National Security

Confusion

What if we can't catch terrorists in America because there aren't any?

Considerable hackles were raised last week by a critical report from the investigatory arm of the Senate Committee on Homeland Security and Governmental Affairs.

It focused on the Department of Homeland Security's beloved "fusion centers" -- clusters of state and local law enforcement people set up to collect intelligence on terrorist and other criminal activity in their area and then to send reports on their findings to DHS for evaluation.

Amazingly, after concluding -- mildly but pointedly -- that the utility of the terrorism-related reporting from the fusion centers has been "questionable," the committee recommends that even more money should be spent on them. Local intelligence reporting efforts, it proclaims, should be reformed to eliminate duplication, the training and numbers of intelligence reporters should be improved, and better efforts to evaluate their output should be put into place.

Never once does the report consider that the reason intelligence reporting on the terrorists lurking in our midst is so limited in quantity and so abysmal in overall quality is that there is virtually nothing to report. Absence of evidence, it implies, cannot possibly be evidence of absence. We just have to work harder to find what surely must be out there.

DHS Secretary Janet Napolitano has called the fusion centers "one of the centerpieces of our counterterrorism strategy," and DHS's top intelligence official deems them "a vital tool for strengthening homeland security."

No one seems to know how much these centerpieces, or vital tools, have cost. DHS estimates it has awarded somewhere between $289 million and $1.4 billion for fusion centers since 2003 -- an uncertainty gap of over a billion dollars that is impressive even by Washington standards.

Moreover, it is not even clear how many fusion centers exist. DHS claims there are 72, but at least four of these were "not functional at a level to receive a visit," including one which "was not operational" at all. One official helpfully suggested to the committee staff that some may operate as "virtual fusion centers."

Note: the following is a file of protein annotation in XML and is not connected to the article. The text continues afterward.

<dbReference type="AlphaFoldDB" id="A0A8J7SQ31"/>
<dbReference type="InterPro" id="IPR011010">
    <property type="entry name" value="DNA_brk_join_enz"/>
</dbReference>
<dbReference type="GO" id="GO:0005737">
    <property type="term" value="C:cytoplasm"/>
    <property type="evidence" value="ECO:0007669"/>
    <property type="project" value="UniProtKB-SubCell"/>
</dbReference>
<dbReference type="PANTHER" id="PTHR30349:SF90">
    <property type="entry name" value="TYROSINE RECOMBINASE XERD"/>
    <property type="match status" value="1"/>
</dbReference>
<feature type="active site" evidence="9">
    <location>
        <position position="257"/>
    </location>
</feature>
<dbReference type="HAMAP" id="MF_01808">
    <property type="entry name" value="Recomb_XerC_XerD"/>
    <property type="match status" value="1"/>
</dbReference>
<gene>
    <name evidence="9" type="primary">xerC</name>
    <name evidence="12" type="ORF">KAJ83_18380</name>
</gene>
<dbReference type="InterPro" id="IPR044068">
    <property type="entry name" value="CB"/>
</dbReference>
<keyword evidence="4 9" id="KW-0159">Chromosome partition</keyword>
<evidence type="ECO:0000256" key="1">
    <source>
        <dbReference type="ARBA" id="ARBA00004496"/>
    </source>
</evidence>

To evaluate the output from the centers -- whether real or virtual -- investigators shuffled through fusion center intelligence reports submitted to DHS over a 13-month period in 2009 and 2010. There were 610 of these from 31 states -- centers in the other 19 submitted none at all -- and more than half came from just two states: Texas and California.

Of the 574 unclassified reports filed, 188 were "cancelled" by DHS reviewers, generally because they contained "nothing of value" or simply failed to be devoid of "any actual intelligence." While the overall cancellation rate for the reports was around 30 percent, nearly half of those dealing with terrorism were rejected out of hand.

That didn't leave many. Of the 386 reports accepted, most relayed information from arrests or encounters relating to drug trafficking and alien smuggling. Only 94 -- considerably less than two a week -- related "in some way" to potential terrorist activity.

Moreover, more than a quarter of these 94 reports simply duplicated information already known to the FBI, and "some were based on information drawn from publicly available websites or dated public reports." One, in fact, cheerfully relayed information from a Department of Justice press release that had been published months earlier.

More importantly, says the report, DHS has "struggled" to identify a clear example in which a fusion center provided intelligence that helped disrupt a terrorist plot. And, when investigators looked at the four "success stories" touted by DHS, they were "unable to confirm" that the fusion centers' contributions were "as significant as DHS portrayed them; were unique to the intelligence and analytical work expected of fusion centers; or would not have occurred absent a fusion center."

But things are considerably more problematic than that.